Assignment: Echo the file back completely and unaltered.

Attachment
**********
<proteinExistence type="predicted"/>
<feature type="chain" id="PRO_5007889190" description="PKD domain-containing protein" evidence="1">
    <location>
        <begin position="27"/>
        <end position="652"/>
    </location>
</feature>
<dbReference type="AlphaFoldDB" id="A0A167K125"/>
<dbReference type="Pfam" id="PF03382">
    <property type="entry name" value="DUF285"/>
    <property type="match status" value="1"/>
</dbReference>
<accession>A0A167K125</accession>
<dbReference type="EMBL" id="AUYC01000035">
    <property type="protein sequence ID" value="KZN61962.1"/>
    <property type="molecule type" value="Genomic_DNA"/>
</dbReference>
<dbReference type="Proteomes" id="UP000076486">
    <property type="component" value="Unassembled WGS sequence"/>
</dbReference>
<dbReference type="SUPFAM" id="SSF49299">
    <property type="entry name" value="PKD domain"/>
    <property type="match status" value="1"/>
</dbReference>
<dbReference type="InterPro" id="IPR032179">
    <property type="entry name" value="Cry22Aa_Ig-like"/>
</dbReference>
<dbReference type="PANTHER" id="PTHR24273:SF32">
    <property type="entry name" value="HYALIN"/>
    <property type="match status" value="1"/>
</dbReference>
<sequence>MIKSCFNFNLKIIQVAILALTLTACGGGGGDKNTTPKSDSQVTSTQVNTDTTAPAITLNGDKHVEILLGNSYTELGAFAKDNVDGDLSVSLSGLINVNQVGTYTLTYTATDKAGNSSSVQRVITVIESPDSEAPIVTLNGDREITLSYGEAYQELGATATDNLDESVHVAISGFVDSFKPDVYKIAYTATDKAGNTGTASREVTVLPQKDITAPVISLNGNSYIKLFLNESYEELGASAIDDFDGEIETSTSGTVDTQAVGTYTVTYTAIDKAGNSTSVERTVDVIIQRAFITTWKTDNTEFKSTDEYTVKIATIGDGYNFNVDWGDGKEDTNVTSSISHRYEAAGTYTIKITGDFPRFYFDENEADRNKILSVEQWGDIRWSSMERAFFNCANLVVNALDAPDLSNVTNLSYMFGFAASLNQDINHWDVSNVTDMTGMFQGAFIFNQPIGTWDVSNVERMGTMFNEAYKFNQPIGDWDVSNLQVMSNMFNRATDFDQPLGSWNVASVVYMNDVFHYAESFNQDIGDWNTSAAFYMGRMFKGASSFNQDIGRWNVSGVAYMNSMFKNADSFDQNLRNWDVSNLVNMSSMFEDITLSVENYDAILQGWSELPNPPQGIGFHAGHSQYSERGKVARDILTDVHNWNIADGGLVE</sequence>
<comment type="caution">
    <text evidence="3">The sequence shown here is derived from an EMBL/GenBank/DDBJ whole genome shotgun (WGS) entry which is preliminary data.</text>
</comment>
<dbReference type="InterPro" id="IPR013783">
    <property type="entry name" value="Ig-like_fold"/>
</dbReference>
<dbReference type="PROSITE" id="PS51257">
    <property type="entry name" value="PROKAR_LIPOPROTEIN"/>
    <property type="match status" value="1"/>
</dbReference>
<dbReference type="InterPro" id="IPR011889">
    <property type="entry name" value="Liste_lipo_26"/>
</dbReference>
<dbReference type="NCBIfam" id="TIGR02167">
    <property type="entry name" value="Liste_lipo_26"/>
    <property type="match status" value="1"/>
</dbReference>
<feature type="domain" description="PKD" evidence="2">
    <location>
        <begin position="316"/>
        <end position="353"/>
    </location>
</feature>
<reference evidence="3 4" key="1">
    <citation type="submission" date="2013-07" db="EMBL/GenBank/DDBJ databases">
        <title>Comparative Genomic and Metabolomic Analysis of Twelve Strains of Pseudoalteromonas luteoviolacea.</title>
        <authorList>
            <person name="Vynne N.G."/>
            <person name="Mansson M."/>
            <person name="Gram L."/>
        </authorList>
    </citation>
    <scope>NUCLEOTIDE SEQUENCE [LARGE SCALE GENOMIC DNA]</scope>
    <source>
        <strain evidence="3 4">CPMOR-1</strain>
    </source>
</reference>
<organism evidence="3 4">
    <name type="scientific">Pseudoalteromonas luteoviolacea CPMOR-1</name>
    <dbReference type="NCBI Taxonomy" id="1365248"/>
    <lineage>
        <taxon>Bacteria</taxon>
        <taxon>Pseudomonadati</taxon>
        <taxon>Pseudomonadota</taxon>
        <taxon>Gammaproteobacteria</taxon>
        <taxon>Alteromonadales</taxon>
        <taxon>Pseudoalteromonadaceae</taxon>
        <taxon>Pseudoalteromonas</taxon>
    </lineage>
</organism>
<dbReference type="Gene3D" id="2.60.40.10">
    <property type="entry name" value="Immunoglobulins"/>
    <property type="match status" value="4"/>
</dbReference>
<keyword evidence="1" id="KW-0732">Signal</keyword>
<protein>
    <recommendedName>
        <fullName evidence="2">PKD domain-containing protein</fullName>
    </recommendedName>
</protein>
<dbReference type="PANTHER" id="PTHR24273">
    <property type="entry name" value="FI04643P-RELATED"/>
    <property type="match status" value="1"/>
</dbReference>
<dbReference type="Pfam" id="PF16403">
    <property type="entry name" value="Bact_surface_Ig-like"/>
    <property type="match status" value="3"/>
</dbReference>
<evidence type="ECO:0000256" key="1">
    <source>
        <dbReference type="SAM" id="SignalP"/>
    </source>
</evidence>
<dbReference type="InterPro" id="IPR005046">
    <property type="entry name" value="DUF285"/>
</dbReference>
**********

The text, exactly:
<proteinExistence type="predicted"/>
<feature type="chain" id="PRO_5007889190" description="PKD domain-containing protein" evidence="1">
    <location>
        <begin position="27"/>
        <end position="652"/>
    </location>
</feature>
<dbReference type="AlphaFoldDB" id="A0A167K125"/>
<dbReference type="Pfam" id="PF03382">
    <property type="entry name" value="DUF285"/>
    <property type="match status" value="1"/>
</dbReference>
<accession>A0A167K125</accession>
<dbReference type="EMBL" id="AUYC01000035">
    <property type="protein sequence ID" value="KZN61962.1"/>
    <property type="molecule type" value="Genomic_DNA"/>
</dbReference>
<dbReference type="Proteomes" id="UP000076486">
    <property type="component" value="Unassembled WGS sequence"/>
</dbReference>
<dbReference type="SUPFAM" id="SSF49299">
    <property type="entry name" value="PKD domain"/>
    <property type="match status" value="1"/>
</dbReference>
<dbReference type="InterPro" id="IPR032179">
    <property type="entry name" value="Cry22Aa_Ig-like"/>
</dbReference>
<dbReference type="PANTHER" id="PTHR24273:SF32">
    <property type="entry name" value="HYALIN"/>
    <property type="match status" value="1"/>
</dbReference>
<sequence>MIKSCFNFNLKIIQVAILALTLTACGGGGGDKNTTPKSDSQVTSTQVNTDTTAPAITLNGDKHVEILLGNSYTELGAFAKDNVDGDLSVSLSGLINVNQVGTYTLTYTATDKAGNSSSVQRVITVIESPDSEAPIVTLNGDREITLSYGEAYQELGATATDNLDESVHVAISGFVDSFKPDVYKIAYTATDKAGNTGTASREVTVLPQKDITAPVISLNGNSYIKLFLNESYEELGASAIDDFDGEIETSTSGTVDTQAVGTYTVTYTAIDKAGNSTSVERTVDVIIQRAFITTWKTDNTEFKSTDEYTVKIATIGDGYNFNVDWGDGKEDTNVTSSISHRYEAAGTYTIKITGDFPRFYFDENEADRNKILSVEQWGDIRWSSMERAFFNCANLVVNALDAPDLSNVTNLSYMFGFAASLNQDINHWDVSNVTDMTGMFQGAFIFNQPIGTWDVSNVERMGTMFNEAYKFNQPIGDWDVSNLQVMSNMFNRATDFDQPLGSWNVASVVYMNDVFHYAESFNQDIGDWNTSAAFYMGRMFKGASSFNQDIGRWNVSGVAYMNSMFKNADSFDQNLRNWDVSNLVNMSSMFEDITLSVENYDAILQGWSELPNPPQGIGFHAGHSQYSERGKVARDILTDVHNWNIADGGLVE</sequence>
<comment type="caution">
    <text evidence="3">The sequence shown here is derived from an EMBL/GenBank/DDBJ whole genome shotgun (WGS) entry which is preliminary data.</text>
</comment>
<dbReference type="InterPro" id="IPR013783">
    <property type="entry name" value="Ig-like_fold"/>
</dbReference>
<dbReference type="PROSITE" id="PS51257">
    <property type="entry name" value="PROKAR_LIPOPROTEIN"/>
    <property type="match status" value="1"/>
</dbReference>
<dbReference type="InterPro" id="IPR011889">
    <property type="entry name" value="Liste_lipo_26"/>
</dbReference>
<dbReference type="NCBIfam" id="TIGR02167">
    <property type="entry name" value="Liste_lipo_26"/>
    <property type="match status" value="1"/>
</dbReference>
<feature type="domain" description="PKD" evidence="2">
    <location>
        <begin position="316"/>
        <end position="353"/>
    </location>
</feature>
<reference evidence="3 4" key="1">
    <citation type="submission" date="2013-07" db="EMBL/GenBank/DDBJ databases">
        <title>Comparative Genomic and Metabolomic Analysis of Twelve Strains of Pseudoalteromonas luteoviolacea.</title>
        <authorList>
            <person name="Vynne N.G."/>
            <person name="Mansson M."/>
            <person name="Gram L."/>
        </authorList>
    </citation>
    <scope>NUCLEOTIDE SEQUENCE [LARGE SCALE GENOMIC DNA]</scope>
    <source>
        <strain evidence="3 4">CPMOR-1</strain>
    </source>
</reference>
<organism evidence="3 4">
    <name type="scientific">Pseudoalteromonas luteoviolacea CPMOR-1</name>
    <dbReference type="NCBI Taxonomy" id="1365248"/>
    <lineage>
        <taxon>Bacteria</taxon>
        <taxon>Pseudomonadati</taxon>
        <taxon>Pseudomonadota</taxon>
        <taxon>Gammaproteobacteria</taxon>
        <taxon>Alteromonadales</taxon>
        <taxon>Pseudoalteromonadaceae</taxon>
        <taxon>Pseudoalteromonas</taxon>
    </lineage>
</organism>
<dbReference type="Gene3D" id="2.60.40.10">
    <property type="entry name" value="Immunoglobulins"/>
    <property type="match status" value="4"/>
</dbReference>
<keyword evidence="1" id="KW-0732">Signal</keyword>
<protein>
    <recommendedName>
        <fullName evidence="2">PKD domain-containing protein</fullName>
    </recommendedName>
</protein>
<dbReference type="PANTHER" id="PTHR24273">
    <property type="entry name" value="FI04643P-RELATED"/>
    <property type="match status" value="1"/>
</dbReference>
<dbReference type="Pfam" id="PF16403">
    <property type="entry name" value="Bact_surface_Ig-like"/>
    <property type="match status" value="3"/>
</dbReference>
<evidence type="ECO:0000256" key="1">
    <source>
        <dbReference type="SAM" id="SignalP"/>
    </source>
</evidence>
<dbReference type="InterPro" id="IPR005046">
    <property type="entry name" value="DUF285"/>
</dbReference>